So the hashtag #RIPJournalism has been trending on the interwebs in the past few days. There are two sides to this story.
This hashtag should have been trending years ago before Facebook and Twitter were even a thing. This hashtag should have been trending right about the time I entered the business. I entered the business at one of the first publicly outed duopoly TV stations in the country. The reason I say publicly outed is because corporations were playing shell games years before then to skirt around the FCC rules about monopolies in local media coverage. But this one station (well, two stations) were among the first to start marketing themselves under the same moniker. They made claims of have double everything to give better coverage. However, then you take a look at the business side of things. Those corporations were cutting staff and slashing salaries so that the books showed a profit. Why? Because it is an art to run a local TV station correctly. If you don’t run it correctly, then it is an expensive venture.
To make this simple, they started running their stations like business divisions instead of TV stations.
About the same time, large network news operations really started to ramp up what most Americans believe to be biased coverage. The broadcast networks did not seem to do this much until the advent of cable news networks. However, it often seems like coverage decisions will be made only for ratings. They feed in to the same insatiable “need” to know everything that is going on that has been made stronger by “reality” shows and social media. Now days, in addition to general approaches of ignoring news that would not see the most ratings and the most reaction, now many organizations can be identified as leaning left or leaning right. They aren’t telling it like it is though. They are just using that as yet another ratings ploy. TV is only about money now, no matter how the content is classified.
To add to this, some of the best journalists out there regularly were newspaper reporters.
Now, we live and die by the breath of anyone who posts something online. They may or may not be a reputable source. But the advent of Web 2.0 made print journalism no longer a viable business to keep a float. Once again, it is about the money. Show me the money!!!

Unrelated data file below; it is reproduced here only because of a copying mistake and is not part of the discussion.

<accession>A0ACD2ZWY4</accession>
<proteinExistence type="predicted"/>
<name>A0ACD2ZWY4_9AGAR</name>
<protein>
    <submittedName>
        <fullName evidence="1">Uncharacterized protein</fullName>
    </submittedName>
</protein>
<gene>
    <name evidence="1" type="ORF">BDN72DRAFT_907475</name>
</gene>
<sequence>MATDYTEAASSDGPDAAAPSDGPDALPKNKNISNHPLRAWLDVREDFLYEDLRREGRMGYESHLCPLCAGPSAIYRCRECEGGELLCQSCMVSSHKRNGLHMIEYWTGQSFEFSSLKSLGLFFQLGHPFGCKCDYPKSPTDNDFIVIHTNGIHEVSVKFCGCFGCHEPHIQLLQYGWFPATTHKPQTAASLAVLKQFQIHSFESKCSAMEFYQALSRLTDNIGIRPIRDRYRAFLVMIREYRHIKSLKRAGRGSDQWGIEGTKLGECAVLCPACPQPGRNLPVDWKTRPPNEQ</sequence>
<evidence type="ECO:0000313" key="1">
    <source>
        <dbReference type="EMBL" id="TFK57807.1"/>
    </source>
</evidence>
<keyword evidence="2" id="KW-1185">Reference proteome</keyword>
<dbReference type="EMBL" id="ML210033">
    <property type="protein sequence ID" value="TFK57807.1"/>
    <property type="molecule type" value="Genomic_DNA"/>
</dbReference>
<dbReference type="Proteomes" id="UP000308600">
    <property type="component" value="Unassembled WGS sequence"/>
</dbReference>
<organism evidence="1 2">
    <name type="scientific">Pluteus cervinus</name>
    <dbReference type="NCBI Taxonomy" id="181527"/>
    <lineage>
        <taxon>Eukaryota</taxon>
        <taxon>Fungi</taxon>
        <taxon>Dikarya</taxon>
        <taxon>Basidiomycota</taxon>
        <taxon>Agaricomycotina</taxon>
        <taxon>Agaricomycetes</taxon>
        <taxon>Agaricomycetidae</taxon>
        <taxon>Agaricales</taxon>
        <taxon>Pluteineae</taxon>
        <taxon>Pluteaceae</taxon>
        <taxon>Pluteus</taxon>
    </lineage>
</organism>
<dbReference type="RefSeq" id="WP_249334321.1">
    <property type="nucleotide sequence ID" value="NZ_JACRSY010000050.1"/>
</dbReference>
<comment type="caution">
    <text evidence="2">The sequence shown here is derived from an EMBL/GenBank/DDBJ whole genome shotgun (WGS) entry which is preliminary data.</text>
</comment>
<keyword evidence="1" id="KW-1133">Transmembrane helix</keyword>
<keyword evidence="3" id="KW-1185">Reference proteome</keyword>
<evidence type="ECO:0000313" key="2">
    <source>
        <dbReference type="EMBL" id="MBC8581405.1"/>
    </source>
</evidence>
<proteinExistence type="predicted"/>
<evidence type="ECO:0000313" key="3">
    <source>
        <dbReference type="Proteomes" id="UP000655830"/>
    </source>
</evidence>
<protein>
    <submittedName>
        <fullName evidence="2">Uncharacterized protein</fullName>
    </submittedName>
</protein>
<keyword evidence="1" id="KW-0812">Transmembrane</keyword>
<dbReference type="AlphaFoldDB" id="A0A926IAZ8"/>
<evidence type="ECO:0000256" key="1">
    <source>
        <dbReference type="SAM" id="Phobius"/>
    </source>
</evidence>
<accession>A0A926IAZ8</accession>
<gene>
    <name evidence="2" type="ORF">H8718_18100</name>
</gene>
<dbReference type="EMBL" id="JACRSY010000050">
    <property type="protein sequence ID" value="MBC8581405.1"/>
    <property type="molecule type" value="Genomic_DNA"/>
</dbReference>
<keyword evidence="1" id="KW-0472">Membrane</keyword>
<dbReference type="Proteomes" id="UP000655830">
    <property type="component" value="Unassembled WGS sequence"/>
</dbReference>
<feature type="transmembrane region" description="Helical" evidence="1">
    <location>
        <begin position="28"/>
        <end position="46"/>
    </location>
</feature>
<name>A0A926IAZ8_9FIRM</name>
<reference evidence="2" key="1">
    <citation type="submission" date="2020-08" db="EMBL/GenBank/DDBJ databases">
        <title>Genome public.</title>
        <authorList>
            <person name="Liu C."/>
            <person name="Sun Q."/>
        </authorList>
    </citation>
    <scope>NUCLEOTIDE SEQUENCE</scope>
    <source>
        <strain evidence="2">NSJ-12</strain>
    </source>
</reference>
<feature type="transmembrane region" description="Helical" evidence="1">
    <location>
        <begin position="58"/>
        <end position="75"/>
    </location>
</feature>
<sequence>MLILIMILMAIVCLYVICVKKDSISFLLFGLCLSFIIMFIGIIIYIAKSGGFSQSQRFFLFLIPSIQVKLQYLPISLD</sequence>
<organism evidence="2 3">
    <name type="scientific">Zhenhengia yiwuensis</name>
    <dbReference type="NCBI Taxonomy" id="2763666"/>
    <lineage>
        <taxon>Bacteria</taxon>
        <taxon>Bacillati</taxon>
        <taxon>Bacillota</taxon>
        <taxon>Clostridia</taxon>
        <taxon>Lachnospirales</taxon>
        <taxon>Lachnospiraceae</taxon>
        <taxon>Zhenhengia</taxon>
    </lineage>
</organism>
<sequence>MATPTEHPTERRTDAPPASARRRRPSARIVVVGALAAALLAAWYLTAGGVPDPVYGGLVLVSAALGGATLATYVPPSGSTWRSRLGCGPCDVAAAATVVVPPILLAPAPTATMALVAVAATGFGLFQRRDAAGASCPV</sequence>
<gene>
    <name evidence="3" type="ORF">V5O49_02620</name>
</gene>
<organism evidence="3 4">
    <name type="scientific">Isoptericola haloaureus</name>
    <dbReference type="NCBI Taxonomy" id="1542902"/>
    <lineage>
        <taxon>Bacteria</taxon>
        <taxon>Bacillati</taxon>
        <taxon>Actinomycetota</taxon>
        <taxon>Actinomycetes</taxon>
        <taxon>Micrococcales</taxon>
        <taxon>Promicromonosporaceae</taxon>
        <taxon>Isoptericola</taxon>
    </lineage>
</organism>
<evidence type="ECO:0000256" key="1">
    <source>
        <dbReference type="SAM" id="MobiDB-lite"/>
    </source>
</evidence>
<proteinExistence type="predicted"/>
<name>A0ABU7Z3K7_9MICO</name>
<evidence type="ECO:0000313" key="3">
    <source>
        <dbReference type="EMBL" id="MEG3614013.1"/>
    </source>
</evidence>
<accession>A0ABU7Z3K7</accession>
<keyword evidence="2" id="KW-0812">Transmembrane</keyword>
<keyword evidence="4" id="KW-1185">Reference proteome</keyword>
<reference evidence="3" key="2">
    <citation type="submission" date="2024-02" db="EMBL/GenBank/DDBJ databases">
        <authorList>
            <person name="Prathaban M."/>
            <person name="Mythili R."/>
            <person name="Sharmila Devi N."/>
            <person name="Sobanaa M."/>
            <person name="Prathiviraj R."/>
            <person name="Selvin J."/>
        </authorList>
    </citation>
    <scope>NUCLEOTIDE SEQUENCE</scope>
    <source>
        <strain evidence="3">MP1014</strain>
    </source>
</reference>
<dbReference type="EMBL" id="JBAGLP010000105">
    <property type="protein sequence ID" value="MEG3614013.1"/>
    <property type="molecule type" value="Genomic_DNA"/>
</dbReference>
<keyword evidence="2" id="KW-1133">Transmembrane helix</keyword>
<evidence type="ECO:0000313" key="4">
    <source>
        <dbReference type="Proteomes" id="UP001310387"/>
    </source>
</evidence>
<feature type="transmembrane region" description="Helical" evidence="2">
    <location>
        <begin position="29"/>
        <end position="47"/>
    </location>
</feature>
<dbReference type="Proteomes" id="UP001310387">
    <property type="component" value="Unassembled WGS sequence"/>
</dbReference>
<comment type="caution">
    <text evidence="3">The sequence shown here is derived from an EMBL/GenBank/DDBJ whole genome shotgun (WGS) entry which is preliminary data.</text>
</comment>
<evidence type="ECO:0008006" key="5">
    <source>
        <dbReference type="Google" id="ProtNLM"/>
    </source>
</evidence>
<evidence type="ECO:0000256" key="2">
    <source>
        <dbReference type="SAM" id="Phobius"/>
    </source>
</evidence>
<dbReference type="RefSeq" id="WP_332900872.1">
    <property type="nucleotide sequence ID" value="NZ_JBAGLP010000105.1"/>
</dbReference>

America mourns and laments that true journalism is dead, but yet we are the biggest nation of voyeurs that reward the most scintillating content with yet another ratings point, which means yet another dollar.
I mourn that there is no longer a cause greater than money. If you are a religious person and believe in what is said in the Bible, money is not the problem. The love of money is the root of all evil.
In spite of journalism being more of a business than a cause, there is still a deep desire to have a trusted voice in every community. Adults have their favorite TV anchors to watch for one reason or another. Kids idolize weather forecasters and reporters and want to be just like them. Local news organizations are anchor institutions that live and die by telling the news and telling stories about the communities that they call home. I have known some of the best story tellers in the world. I have known some of the best journalists in the world. Most of them work for a community, a region, a town. They know that journalism was and still can be about telling a story. If there is a side to take, they let those that consume their work take that side. They just tell all sides.
I know some journalists that rode out Hurricane Matthew just recently. They had fun and got a thrill out of being able to bring the coverage of everything that was/is going on. They found it important to let everyone know what was happening, so that the community stayed informed. Yet, they still worried about their homes and their families because they got hit by the storm as well.
The business of journalism needs to learn many, many lessons from those that practice the art of journalism. Journalism is not dead if you know where to find it.